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I am working on blockchain synchronization script. I need a way to make reorganization programmatically for testing purposes. Is there such functionality in some testrpc?

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I don't know of a way to accomplish that with TestRPC. There might be a better way than described below.

I think I would make a private chain with Geth and low-difficulty/fast blocks in the genesis block.

  1. Connect two nodes to each other and make sure both are mining and synchronized. Deploy your contracts, set up accounts and balances (they will each be earning mining rewards) and otherwise get ready for the test - generally, create the initial test conditions.

  2. Then, break the connectivity between the nodes. To do that progamatically you could consider stomping on the network configuration. The idea is to create a "split-brain". You can then start submitting transactions to one node or the other, or even both. You can arrange it so Geth on localhost still responds even though connectivity to the other node is lost.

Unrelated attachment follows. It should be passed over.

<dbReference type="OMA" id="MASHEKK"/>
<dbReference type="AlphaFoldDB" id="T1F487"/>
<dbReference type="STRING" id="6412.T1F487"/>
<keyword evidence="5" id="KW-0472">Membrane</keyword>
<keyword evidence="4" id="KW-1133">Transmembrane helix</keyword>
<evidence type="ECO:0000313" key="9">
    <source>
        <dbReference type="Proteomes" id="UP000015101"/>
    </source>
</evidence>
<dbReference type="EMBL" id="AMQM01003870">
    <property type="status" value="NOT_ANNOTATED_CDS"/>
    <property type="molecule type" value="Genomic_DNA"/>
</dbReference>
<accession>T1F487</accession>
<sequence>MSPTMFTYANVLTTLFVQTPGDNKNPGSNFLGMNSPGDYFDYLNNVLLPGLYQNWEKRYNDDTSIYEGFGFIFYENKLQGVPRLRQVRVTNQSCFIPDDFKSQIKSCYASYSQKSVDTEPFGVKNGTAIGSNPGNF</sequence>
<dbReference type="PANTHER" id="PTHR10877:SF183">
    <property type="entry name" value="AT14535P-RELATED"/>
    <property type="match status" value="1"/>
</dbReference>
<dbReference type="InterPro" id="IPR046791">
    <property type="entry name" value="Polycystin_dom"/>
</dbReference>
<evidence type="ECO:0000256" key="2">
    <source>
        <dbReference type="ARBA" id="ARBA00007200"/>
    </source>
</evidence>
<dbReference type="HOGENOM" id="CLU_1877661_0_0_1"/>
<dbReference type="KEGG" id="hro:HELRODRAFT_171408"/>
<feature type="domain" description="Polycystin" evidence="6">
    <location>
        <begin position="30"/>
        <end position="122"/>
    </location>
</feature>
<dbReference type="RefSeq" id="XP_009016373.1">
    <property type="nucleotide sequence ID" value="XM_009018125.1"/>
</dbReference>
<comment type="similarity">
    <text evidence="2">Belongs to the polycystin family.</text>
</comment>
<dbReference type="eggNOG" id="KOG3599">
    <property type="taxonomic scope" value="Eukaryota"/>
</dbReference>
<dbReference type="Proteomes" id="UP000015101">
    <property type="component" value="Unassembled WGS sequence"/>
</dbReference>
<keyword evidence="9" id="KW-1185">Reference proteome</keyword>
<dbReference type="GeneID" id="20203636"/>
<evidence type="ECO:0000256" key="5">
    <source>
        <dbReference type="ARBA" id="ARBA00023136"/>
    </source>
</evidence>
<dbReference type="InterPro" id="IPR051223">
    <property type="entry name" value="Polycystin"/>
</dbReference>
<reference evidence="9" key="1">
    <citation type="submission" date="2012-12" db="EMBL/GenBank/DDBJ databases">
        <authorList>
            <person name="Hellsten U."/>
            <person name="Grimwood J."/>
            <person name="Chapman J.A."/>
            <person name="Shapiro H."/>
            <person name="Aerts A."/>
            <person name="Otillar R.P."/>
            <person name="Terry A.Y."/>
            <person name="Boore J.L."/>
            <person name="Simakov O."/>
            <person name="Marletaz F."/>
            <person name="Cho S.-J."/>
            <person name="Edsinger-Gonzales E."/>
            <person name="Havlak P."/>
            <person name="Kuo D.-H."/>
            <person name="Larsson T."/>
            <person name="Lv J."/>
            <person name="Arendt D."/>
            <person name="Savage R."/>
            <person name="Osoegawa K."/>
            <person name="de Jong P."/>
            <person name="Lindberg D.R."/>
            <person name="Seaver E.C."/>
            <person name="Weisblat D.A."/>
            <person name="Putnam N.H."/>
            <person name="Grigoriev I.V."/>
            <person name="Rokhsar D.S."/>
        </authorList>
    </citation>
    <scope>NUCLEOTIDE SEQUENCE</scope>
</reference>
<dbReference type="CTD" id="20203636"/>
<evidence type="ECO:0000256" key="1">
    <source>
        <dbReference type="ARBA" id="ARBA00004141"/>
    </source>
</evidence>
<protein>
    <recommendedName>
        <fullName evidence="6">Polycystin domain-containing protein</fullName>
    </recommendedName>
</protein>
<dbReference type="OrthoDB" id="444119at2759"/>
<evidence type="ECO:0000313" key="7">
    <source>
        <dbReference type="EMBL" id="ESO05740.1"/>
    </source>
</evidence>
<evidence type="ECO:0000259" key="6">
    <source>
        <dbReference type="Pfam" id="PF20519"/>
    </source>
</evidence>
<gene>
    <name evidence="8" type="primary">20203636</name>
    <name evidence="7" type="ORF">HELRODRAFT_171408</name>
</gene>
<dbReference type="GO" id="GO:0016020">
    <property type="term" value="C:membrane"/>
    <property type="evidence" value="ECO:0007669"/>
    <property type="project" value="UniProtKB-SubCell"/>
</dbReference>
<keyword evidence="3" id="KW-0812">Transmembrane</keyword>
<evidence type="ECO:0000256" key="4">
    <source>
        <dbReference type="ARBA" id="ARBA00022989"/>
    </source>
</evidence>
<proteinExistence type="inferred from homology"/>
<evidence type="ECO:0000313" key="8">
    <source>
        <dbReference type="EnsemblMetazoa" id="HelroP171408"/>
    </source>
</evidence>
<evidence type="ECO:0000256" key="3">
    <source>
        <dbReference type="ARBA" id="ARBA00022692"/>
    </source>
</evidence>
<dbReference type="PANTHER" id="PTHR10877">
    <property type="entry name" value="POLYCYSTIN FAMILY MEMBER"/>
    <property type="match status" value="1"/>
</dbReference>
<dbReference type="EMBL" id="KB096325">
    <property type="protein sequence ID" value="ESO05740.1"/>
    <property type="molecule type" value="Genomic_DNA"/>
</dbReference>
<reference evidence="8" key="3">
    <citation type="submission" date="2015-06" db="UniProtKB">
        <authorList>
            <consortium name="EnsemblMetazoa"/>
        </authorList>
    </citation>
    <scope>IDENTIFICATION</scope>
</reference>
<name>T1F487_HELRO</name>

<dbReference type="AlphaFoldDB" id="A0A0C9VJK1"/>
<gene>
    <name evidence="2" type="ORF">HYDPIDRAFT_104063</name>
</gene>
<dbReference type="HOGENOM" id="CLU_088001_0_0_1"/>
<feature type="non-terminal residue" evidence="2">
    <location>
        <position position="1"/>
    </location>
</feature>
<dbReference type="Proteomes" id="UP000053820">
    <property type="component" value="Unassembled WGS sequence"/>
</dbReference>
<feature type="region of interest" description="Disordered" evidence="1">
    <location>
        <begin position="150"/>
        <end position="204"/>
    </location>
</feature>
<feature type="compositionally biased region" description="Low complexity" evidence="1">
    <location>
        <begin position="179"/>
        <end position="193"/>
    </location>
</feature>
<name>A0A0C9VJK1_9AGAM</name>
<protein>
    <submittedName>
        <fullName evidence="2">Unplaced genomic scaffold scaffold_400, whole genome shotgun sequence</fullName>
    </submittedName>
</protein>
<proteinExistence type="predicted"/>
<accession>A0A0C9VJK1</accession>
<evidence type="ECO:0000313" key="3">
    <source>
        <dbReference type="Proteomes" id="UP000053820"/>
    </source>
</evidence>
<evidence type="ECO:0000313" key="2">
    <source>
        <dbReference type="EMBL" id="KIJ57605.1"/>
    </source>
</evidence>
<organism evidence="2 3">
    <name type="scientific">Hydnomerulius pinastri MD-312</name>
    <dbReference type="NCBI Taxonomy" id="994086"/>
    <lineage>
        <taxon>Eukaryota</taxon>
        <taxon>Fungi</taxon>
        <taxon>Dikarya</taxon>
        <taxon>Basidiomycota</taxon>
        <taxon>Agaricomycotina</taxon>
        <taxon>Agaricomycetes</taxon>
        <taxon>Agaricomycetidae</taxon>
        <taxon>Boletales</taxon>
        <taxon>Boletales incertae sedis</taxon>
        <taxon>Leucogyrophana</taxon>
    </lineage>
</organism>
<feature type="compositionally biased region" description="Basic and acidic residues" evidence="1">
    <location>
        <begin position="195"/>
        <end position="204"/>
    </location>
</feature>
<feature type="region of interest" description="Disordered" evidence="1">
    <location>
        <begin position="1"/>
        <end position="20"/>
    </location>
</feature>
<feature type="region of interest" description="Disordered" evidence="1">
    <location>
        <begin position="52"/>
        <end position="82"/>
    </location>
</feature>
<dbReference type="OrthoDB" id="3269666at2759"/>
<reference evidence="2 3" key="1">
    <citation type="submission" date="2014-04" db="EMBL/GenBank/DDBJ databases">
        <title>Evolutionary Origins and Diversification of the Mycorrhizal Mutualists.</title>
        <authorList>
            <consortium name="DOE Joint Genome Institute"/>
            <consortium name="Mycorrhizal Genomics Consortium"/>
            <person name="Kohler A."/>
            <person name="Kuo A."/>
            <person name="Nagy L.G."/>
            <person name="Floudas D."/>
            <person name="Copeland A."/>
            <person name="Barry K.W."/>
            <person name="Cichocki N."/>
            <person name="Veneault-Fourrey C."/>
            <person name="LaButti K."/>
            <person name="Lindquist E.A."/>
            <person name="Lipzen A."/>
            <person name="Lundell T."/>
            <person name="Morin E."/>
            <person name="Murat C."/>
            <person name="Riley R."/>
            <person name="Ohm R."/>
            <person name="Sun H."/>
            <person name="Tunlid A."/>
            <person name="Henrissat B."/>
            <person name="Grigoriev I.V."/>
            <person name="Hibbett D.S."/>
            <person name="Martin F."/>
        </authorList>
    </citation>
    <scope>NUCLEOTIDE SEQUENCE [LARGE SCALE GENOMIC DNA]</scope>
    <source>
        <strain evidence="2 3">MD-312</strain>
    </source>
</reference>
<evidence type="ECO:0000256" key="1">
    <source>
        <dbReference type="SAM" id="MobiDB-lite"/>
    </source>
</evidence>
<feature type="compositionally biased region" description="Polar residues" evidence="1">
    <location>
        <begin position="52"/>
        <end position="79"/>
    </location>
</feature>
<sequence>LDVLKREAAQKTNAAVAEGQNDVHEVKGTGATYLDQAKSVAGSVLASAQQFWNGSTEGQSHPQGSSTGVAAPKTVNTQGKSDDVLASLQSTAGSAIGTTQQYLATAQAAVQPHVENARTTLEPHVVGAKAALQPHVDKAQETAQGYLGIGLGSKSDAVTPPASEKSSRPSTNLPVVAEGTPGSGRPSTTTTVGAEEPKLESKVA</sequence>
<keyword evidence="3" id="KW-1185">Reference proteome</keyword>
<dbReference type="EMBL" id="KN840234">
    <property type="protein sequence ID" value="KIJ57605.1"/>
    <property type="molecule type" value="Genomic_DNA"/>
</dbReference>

Since both nodes will be mining, they will each form block histories, but they will be divergent histories.

  3. Restore the connection between the nodes and expect reorganization until one canonical history emerges on both nodes.

Hope it helps.

p.s. As an afterthought, a crude variation would be to use three nodes and force one to drop out while two stay connected, with all three mining. That would all but guarantee that conjoined nodes would have the longer chain and the dropped-out node will be the victim of the reorganization. Knowing that in advance might simplify your probing of the results.

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It wouldnt be possible to do it with test rpc as it only mints blocks when transactions arrives, and isnt connected to other remote nodes, so there would never be discrepancies between nodes.

We have done this recently using private chains and some chaos tool .. pumba. Pumba will allow you to kill nodes, restart them and introduce latency and drop packets.

Any of these adverse scenarios will result in reorgs once the nodes come back online

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